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Given the following two cultures:

CultureInfo c1 = InvariantCulture;
CultureInfo c2 = new CultureInfo("en-US");

and i were to examine every piece of information specific to both cultures, e.g.:

c1.DateTimeInfo.ShortDatePattern;
c2.DateTimeInfo.ShortDatePattern;

c1.DateTimeInfo.LongDatePattern;
c2.DateTimeInfo.LongDatePattern;

c1.NumberFormat.CurrencyDecimalDigits;
c2.NumberFormat.CurrencyDecimalDigits;

c1.TextInfo.IsRightToLeft;
c2.TextInfo.IsRightToLeft;

Would i find any differences?

In other words, is the InvariantCulture, for all purposes, identical to the "en-US" culture?

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1  
Are you asking this merely as a curiosity? Each culture has specific use cases, which are clearly defined. Whether they happen to be the same or not is irrelivant to the process of writing software. –  Jeffrey L Whitledge Feb 24 '10 at 20:41
    
i was asking because i wanted to know if i can use InvariantCulture when i really mean "i dunno what culture. What am i, Google?!" If i am trying to parse a date, or a money value, or a number, i don't what culture it is in. And even here in en-US, there are a number of different ways of writing a date. How do i know what subculture of en-US the person meant? So by asking for differences between them, i was seeing how often i can get away with using InvariantCulture, rather than forcing the CurrentThreadCulture, CurrentUICulture or CurrentCulture. –  Ian Boyd Feb 24 '10 at 21:08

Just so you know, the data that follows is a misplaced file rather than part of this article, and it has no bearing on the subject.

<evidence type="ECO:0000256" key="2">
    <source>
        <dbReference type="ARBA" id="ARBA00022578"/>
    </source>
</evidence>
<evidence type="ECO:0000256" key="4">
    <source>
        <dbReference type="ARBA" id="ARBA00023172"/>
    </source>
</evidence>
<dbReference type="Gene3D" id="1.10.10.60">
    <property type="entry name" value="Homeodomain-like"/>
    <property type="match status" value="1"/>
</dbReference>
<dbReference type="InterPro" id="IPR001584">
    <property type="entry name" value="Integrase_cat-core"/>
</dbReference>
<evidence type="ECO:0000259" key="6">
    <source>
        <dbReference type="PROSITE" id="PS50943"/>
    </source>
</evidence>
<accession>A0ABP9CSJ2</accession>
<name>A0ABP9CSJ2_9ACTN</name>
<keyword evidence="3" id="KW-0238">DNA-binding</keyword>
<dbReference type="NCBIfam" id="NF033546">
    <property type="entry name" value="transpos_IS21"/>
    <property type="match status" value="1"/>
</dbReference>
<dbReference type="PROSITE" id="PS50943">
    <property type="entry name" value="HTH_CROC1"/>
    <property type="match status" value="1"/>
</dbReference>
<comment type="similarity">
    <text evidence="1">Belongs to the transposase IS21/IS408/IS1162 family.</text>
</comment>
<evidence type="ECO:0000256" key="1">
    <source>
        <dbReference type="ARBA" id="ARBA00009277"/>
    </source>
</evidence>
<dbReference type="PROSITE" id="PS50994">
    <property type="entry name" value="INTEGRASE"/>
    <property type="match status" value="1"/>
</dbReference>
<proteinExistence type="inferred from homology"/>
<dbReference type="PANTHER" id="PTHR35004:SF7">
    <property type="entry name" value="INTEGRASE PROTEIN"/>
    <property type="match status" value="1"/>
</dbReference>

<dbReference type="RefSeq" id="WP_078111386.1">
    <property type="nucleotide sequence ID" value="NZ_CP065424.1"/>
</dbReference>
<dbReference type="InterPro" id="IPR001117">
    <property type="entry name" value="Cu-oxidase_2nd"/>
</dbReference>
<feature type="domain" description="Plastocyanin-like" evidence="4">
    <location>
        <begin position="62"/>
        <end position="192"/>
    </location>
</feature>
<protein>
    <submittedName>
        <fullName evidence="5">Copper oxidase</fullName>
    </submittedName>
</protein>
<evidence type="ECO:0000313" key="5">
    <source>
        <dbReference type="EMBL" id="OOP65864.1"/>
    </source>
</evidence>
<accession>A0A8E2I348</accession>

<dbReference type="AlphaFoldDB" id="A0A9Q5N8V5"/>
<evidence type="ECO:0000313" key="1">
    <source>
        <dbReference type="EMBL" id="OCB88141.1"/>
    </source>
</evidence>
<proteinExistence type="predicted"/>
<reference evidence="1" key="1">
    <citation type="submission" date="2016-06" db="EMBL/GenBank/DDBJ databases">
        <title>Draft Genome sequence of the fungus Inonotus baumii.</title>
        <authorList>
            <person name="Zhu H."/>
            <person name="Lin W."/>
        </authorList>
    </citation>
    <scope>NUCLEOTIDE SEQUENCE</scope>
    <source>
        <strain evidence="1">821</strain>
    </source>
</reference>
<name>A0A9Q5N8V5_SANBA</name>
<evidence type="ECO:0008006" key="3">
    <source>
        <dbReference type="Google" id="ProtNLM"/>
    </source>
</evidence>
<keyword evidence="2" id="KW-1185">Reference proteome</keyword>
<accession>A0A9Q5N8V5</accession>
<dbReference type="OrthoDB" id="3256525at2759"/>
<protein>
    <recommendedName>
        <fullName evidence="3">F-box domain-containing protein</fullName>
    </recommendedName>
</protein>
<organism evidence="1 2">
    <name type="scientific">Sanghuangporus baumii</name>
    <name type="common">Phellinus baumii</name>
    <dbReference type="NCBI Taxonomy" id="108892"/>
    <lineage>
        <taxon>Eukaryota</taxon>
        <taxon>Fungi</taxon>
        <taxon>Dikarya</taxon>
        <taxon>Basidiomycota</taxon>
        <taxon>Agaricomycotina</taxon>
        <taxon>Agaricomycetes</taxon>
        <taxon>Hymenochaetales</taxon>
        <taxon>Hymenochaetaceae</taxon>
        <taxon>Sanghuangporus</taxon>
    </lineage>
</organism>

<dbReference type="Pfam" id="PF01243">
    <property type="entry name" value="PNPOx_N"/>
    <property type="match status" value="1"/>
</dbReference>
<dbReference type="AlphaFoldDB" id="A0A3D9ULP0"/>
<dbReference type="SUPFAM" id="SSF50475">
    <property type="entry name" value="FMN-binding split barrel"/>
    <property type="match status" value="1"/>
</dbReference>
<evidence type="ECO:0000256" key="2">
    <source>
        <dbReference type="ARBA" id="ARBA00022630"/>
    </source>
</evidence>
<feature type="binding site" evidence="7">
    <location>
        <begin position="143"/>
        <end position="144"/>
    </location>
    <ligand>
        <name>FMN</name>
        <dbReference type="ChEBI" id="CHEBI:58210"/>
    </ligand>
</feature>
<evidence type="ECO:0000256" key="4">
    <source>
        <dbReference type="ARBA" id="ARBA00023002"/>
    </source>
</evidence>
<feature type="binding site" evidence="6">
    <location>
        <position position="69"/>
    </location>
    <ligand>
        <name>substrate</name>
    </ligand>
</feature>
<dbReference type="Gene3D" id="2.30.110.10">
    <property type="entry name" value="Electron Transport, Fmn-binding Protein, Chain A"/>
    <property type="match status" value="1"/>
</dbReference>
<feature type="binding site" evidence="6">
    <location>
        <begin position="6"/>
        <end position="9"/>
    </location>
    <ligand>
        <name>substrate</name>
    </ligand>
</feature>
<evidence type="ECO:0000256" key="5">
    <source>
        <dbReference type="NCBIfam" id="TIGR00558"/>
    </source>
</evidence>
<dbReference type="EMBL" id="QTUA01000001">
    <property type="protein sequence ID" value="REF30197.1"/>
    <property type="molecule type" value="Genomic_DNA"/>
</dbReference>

2  
I would recommend not trying to get away with anything. The current culture should be used for everything that doesn't need to be invariant across machines or changes in culture. If you are attempting to parse data that you have no control over and that doesn't match the current culture, doesn't conform to a particular format, and doesn't tag the culture that was used to create it, then, perhaps, the culture should be user-selectable or something. I don't think Invariant is going to help you. –  Jeffrey L Whitledge Feb 24 '10 at 21:15

6 Answers 6

up vote 18 down vote accepted

Yes.

For example: InvariantCulture uses the international symbol for currency: "¤" versus the dollar sign: "$" when formatting currency.

For the most part, however, they're very similar.

Edit: List of differences between en-US and Invariant:

                          en-US                        Invariant
=====================     ==================           ==================
Number                    123456.78                    +123456.78
Currency Symbol           $                            ¤
Currency                  $123456.78                   ¤123456.78
Short Date                1/11/2012                    01/11/2012
Time                      10:36:52 PM                  22:36:52
Metric                    No                           Yes
Long Date                 Wednesday, January 11, 2012  Wednesday, 11 January, 2012
Year Month                January, 2012                2012 January
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3  
To quote MSDN: “The InvariantCulture property represents neither a neutral nor a specific culture. It represents a third type of culture that is culture-insensitive. It is associated with the English language but not with a country or region.” ... Thus it makes sense to behave for the most part as English (though for the weird US date format I would have loved to see something sane) but the currency would just be nonsense :) –  Joey Feb 24 '10 at 20:41
1  
And a logical date format: yyyy-MM-dd as well. –  Dan Byström Feb 24 '10 at 20:41
1